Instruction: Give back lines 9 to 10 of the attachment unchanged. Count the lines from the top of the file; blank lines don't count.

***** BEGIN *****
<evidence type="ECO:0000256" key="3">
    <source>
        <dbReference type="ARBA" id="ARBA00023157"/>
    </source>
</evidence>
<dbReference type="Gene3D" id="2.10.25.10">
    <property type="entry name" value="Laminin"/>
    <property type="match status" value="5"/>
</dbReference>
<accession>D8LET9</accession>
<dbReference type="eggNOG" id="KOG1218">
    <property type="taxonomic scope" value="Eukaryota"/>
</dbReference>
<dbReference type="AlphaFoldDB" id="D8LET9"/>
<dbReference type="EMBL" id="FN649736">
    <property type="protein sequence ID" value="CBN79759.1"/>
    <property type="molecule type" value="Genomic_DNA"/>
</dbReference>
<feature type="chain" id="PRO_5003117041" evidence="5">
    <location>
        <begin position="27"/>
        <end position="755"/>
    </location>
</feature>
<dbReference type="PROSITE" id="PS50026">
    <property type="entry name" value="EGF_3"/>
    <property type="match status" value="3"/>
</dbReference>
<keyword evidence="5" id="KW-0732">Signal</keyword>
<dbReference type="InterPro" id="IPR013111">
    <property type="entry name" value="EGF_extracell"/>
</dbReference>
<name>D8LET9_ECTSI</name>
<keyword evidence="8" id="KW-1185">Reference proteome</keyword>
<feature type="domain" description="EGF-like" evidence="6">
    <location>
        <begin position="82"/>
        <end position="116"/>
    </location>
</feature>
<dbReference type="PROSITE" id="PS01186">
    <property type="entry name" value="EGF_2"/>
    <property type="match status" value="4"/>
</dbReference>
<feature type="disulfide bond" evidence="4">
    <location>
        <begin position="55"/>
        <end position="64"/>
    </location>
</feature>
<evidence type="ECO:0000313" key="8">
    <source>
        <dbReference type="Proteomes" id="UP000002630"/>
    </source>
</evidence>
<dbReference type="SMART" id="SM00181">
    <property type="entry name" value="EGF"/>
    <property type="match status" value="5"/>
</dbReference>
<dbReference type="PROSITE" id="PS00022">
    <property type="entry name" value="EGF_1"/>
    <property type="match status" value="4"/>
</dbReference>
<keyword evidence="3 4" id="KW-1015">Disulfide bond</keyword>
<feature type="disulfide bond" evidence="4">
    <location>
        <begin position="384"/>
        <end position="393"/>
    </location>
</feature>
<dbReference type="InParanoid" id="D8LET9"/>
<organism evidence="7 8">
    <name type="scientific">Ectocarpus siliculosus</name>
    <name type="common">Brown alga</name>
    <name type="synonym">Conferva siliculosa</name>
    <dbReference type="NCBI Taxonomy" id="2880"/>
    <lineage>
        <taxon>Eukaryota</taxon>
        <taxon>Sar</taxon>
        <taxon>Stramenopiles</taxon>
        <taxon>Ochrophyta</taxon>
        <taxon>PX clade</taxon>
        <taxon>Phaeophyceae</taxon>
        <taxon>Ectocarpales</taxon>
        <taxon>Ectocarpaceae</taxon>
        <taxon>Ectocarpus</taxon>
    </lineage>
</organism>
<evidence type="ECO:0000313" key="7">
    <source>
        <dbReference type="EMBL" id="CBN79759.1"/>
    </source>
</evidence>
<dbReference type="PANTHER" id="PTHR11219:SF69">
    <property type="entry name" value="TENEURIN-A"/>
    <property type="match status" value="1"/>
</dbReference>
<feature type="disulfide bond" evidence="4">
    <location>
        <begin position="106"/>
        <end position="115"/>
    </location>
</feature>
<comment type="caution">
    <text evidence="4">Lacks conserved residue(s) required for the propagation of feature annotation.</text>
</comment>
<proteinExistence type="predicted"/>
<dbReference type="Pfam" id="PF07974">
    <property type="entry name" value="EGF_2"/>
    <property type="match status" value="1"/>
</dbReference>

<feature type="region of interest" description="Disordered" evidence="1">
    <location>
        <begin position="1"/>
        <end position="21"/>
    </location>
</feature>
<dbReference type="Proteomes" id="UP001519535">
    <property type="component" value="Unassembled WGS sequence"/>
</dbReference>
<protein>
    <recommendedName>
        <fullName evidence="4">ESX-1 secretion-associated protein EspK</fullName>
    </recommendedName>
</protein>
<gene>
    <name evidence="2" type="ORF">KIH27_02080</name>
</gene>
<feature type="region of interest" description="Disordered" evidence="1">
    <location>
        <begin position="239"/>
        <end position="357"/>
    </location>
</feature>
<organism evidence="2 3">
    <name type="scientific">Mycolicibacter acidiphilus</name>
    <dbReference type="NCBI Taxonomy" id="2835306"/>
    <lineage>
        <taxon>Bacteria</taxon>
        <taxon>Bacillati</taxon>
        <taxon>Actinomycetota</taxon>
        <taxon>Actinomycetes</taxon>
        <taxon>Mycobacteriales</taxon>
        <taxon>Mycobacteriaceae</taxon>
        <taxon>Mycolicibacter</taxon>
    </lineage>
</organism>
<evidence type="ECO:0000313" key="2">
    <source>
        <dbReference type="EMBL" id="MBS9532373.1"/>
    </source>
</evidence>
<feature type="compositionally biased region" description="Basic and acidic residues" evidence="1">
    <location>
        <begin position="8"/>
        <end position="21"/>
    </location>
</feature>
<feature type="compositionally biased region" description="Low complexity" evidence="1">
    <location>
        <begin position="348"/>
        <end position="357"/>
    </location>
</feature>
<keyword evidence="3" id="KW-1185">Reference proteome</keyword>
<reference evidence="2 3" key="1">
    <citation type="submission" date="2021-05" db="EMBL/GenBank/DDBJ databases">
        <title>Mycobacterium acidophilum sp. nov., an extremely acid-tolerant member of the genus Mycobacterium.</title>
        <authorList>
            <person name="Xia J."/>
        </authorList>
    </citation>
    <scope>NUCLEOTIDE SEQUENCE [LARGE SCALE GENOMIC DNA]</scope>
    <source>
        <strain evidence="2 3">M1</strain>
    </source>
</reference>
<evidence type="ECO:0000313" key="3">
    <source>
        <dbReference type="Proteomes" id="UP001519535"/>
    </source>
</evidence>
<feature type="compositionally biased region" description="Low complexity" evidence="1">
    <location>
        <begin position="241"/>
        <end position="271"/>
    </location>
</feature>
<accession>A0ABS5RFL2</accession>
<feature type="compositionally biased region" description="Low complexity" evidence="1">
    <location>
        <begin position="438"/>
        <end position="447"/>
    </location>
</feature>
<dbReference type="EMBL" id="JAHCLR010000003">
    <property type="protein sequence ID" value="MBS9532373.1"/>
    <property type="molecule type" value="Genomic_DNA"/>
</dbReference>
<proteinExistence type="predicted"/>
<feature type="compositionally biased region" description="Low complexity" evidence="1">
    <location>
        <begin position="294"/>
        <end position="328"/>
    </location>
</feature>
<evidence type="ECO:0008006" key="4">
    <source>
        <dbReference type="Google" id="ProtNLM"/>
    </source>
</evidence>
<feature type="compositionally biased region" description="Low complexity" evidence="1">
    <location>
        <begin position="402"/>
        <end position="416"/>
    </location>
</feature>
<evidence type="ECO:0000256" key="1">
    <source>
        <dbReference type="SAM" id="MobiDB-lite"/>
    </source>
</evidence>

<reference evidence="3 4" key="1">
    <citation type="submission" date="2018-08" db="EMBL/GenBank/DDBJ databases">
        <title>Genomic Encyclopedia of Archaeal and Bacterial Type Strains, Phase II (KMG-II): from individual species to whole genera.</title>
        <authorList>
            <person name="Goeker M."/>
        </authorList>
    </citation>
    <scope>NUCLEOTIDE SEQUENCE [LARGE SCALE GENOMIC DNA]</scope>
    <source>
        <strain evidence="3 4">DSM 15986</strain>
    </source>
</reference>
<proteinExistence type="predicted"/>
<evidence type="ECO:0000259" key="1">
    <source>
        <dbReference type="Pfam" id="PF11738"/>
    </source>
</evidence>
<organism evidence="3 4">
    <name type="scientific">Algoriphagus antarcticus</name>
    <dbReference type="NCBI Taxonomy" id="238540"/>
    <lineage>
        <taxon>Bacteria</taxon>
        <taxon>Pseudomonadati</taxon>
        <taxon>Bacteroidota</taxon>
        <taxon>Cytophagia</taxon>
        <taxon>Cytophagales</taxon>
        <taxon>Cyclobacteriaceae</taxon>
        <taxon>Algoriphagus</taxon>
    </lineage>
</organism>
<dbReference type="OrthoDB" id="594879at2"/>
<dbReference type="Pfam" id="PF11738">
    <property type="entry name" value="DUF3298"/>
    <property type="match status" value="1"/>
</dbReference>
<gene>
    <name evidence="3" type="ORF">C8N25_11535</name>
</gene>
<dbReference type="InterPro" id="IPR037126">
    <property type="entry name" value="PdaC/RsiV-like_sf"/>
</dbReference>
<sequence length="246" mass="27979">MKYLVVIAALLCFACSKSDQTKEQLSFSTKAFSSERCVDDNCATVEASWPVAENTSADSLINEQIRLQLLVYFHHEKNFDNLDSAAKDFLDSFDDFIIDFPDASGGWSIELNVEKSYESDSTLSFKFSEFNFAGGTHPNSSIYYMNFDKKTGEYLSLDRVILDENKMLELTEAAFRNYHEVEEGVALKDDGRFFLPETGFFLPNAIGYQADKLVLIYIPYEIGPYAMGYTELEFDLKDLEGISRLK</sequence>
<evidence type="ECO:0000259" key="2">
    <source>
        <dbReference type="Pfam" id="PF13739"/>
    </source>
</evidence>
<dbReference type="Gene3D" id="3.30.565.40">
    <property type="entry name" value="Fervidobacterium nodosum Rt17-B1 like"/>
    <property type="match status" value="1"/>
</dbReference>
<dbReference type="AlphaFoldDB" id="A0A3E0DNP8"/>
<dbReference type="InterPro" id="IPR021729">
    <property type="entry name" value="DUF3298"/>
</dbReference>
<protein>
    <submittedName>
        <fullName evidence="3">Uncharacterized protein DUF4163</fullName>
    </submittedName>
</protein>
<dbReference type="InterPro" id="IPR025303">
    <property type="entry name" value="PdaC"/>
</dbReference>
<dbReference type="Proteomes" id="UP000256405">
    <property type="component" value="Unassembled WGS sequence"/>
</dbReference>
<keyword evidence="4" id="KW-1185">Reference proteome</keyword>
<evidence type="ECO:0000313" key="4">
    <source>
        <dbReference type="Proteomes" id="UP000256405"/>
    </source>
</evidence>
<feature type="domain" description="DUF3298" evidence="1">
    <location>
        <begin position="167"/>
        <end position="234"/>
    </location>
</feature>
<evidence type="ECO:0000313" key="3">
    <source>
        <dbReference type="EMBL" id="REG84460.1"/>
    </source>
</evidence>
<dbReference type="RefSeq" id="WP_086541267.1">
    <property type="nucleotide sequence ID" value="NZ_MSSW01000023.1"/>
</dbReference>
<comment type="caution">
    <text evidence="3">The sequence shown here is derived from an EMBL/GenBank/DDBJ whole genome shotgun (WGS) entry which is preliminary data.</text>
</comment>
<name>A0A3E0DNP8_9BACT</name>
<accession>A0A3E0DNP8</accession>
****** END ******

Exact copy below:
</dbReference>
<accession>D8LET9</accession>